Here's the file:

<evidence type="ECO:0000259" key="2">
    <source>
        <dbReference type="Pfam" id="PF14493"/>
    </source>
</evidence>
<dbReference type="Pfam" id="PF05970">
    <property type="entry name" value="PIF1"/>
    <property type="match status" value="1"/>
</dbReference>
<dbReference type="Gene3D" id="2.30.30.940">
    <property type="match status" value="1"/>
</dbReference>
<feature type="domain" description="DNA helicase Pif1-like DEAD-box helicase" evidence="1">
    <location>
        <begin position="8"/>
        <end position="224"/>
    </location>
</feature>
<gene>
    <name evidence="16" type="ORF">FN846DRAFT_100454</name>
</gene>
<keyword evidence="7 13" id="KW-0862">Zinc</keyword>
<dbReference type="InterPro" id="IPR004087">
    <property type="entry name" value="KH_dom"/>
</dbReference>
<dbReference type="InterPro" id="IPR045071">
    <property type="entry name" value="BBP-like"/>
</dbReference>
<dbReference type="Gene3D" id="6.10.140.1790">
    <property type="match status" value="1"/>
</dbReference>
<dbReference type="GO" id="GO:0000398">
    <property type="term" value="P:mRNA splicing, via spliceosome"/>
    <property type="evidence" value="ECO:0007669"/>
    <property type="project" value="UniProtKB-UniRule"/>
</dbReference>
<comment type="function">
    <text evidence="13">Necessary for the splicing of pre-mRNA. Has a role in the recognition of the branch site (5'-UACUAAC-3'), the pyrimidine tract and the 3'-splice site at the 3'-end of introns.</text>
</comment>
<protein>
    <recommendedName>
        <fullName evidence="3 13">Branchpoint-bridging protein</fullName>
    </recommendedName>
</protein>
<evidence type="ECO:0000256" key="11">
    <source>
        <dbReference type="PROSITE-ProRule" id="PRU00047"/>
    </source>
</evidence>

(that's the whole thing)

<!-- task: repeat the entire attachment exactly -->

<evidence type="ECO:0000259" key="2">
    <source>
        <dbReference type="Pfam" id="PF14493"/>
    </source>
</evidence>
<dbReference type="Pfam" id="PF05970">
    <property type="entry name" value="PIF1"/>
    <property type="match status" value="1"/>
</dbReference>
<dbReference type="Gene3D" id="2.30.30.940">
    <property type="match status" value="1"/>
</dbReference>
<feature type="domain" description="DNA helicase Pif1-like DEAD-box helicase" evidence="1">
    <location>
        <begin position="8"/>
        <end position="224"/>
    </location>
</feature>
<gene>
    <name evidence="16" type="ORF">FN846DRAFT_100454</name>
</gene>
<keyword evidence="7 13" id="KW-0862">Zinc</keyword>
<dbReference type="InterPro" id="IPR004087">
    <property type="entry name" value="KH_dom"/>
</dbReference>
<dbReference type="InterPro" id="IPR045071">
    <property type="entry name" value="BBP-like"/>
</dbReference>
<dbReference type="Gene3D" id="6.10.140.1790">
    <property type="match status" value="1"/>
</dbReference>
<dbReference type="GO" id="GO:0000398">
    <property type="term" value="P:mRNA splicing, via spliceosome"/>
    <property type="evidence" value="ECO:0007669"/>
    <property type="project" value="UniProtKB-UniRule"/>
</dbReference>
<comment type="function">
    <text evidence="13">Necessary for the splicing of pre-mRNA. Has a role in the recognition of the branch site (5'-UACUAAC-3'), the pyrimidine tract and the 3'-splice site at the 3'-end of introns.</text>
</comment>
<protein>
    <recommendedName>
        <fullName evidence="3 13">Branchpoint-bridging protein</fullName>
    </recommendedName>
</protein>
<evidence type="ECO:0000256" key="11">
    <source>
        <dbReference type="PROSITE-ProRule" id="PRU00047"/>
    </source>
</evidence>